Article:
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correspond to cities like new york, atlanta, dallas, boston, los angeles, and they indicate how in the early 1990's, late 1980's, there was a very significant incrse inhe homicide rates. we have homicide rates all the way up to 60, 40, something like that. mexico's current homicide rate you can see on this tight. >> rose: 100,000. >> the rate is at 24 and it has raised significantly over the last few years. what we have confronted is a increase in homicide rates not only in mexico but in all the hemisphere over the last few years. in the decade between 2000 and 2010 the homicide rate, the averaghomide re in all of the americas increased by 60%. so what we're doing in mexico is a fight for security. we are improving the rule of law. we are confronting these cartels, we're trying to bring them down, bring them to justice. we are transforming institutions devoted to the rule of law. and we are also going to the most vulnerable area of society to try to reconstruct the social fabric. of course we want to have much better results. >> rose: are you succeeding. >> i think we would want to have mu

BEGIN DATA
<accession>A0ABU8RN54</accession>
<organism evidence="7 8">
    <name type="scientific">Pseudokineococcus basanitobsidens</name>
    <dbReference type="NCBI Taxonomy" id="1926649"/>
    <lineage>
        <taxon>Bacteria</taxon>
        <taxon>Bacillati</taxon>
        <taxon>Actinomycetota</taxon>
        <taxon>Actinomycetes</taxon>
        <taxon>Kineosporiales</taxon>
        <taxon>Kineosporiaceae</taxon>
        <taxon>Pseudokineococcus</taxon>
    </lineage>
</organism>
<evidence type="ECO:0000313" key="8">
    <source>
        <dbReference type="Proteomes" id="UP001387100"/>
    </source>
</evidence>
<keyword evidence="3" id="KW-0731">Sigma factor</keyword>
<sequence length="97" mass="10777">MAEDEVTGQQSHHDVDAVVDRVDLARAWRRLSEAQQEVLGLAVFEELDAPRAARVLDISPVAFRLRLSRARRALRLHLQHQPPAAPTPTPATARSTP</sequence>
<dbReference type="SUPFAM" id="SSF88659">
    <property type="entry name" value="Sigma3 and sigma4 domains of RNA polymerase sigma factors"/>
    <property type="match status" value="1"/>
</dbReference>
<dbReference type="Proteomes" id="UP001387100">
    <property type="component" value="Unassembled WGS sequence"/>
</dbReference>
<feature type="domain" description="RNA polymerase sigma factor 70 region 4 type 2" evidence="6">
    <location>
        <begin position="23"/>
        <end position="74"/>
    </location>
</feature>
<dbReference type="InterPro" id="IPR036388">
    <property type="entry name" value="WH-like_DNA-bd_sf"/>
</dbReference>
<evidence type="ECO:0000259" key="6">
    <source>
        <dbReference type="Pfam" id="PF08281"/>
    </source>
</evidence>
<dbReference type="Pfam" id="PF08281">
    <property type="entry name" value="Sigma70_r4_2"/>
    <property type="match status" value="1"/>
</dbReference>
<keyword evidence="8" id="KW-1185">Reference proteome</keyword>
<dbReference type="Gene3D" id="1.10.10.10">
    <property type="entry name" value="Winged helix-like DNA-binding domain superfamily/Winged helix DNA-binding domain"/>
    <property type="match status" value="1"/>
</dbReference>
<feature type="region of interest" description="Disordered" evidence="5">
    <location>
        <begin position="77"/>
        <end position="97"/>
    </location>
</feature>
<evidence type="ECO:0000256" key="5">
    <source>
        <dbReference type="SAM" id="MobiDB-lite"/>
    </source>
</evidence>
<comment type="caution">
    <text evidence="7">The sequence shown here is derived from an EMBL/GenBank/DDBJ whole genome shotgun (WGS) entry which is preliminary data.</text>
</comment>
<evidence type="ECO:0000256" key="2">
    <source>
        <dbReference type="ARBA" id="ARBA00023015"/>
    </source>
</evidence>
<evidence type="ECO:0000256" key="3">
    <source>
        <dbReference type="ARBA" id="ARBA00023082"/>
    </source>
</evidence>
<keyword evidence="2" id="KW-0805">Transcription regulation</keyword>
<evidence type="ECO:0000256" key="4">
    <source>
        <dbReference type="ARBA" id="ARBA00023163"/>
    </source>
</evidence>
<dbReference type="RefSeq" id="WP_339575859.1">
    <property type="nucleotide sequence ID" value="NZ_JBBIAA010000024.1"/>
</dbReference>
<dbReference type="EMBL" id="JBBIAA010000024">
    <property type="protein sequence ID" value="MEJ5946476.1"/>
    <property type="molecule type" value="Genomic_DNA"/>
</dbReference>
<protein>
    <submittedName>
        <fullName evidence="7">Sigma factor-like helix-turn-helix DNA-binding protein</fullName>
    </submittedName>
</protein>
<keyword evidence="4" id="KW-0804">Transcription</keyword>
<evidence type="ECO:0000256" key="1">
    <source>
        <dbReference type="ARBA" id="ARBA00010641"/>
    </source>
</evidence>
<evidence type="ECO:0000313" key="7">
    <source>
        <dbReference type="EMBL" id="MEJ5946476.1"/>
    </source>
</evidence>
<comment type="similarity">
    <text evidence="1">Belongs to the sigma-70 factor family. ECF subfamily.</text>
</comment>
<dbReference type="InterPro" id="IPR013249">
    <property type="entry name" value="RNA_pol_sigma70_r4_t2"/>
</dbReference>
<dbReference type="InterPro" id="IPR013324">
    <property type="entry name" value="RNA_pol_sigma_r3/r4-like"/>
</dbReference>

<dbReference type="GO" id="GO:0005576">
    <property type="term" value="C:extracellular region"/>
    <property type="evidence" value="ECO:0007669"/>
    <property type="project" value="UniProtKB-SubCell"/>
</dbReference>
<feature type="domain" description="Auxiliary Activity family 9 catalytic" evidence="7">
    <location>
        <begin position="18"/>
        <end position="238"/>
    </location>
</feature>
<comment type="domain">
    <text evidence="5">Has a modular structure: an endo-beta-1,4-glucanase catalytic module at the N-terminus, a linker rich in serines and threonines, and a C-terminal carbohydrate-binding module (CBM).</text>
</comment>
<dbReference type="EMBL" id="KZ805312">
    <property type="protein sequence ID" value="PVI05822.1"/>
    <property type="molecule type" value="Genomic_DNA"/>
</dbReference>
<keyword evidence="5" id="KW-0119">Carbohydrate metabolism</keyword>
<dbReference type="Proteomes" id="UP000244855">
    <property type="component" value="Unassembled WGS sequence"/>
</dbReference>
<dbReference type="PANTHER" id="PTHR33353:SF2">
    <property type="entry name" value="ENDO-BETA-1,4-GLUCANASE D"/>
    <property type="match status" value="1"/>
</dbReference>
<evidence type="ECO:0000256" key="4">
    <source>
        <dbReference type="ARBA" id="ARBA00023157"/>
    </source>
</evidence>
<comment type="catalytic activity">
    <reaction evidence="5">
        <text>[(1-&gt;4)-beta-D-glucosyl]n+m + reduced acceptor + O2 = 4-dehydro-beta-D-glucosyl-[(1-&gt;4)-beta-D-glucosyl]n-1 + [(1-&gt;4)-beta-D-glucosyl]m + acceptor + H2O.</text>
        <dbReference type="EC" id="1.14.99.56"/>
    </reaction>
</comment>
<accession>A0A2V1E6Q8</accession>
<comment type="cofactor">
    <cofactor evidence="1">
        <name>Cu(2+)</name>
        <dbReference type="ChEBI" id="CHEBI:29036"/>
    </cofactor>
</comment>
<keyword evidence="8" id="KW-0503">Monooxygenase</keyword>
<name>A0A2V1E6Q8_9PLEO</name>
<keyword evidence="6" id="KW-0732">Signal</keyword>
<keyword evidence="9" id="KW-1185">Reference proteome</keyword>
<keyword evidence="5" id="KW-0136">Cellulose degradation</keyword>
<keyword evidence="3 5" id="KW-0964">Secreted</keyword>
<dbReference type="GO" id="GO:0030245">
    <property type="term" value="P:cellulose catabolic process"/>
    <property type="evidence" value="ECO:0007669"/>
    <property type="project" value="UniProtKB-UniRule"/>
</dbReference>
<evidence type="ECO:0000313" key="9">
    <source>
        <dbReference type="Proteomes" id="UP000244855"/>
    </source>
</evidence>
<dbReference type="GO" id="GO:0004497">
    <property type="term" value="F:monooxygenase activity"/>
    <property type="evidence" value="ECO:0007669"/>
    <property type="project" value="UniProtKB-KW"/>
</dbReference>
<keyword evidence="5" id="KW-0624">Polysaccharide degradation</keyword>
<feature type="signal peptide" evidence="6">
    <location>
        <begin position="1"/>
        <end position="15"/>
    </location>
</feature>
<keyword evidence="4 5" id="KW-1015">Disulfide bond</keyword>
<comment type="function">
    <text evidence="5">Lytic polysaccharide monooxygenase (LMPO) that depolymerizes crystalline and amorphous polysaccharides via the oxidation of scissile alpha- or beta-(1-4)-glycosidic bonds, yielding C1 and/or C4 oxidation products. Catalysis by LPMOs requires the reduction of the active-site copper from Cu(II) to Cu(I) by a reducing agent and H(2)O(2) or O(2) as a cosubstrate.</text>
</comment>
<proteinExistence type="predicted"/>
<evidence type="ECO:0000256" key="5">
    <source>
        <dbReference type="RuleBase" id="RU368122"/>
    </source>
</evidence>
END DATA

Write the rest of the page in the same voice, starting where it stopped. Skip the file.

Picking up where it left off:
're in boston. what's your fundamental thesis? >> the american republic is born partially in a tax revolt. this is the at a party site where they threw the at a over because they didn't like the tax system. so this has been a fundamental debate and argument from the beginning of the american republic. we come back today to exactly the same sorts of issues. >> country men... reporter: well, not exactly the same. the at a parties of the past included smugglers protesting england having lowered the tax on tea, threatening their contraband business. between legend and fact, legend usually wins. the fact is as betweenaying now or paying later, americans have just about always preferred debt to taxes. debt to pay the very first army, for example. this is the spot on the cambridge common where, leng end has it, general washington first amassed his troops under a now dead elm and faced the basic question of government economics. >> how was going to pay them? how is he going to feed and clothe them? where will they get their clothes? that's a question we're still trying to answer. how do we tax ou
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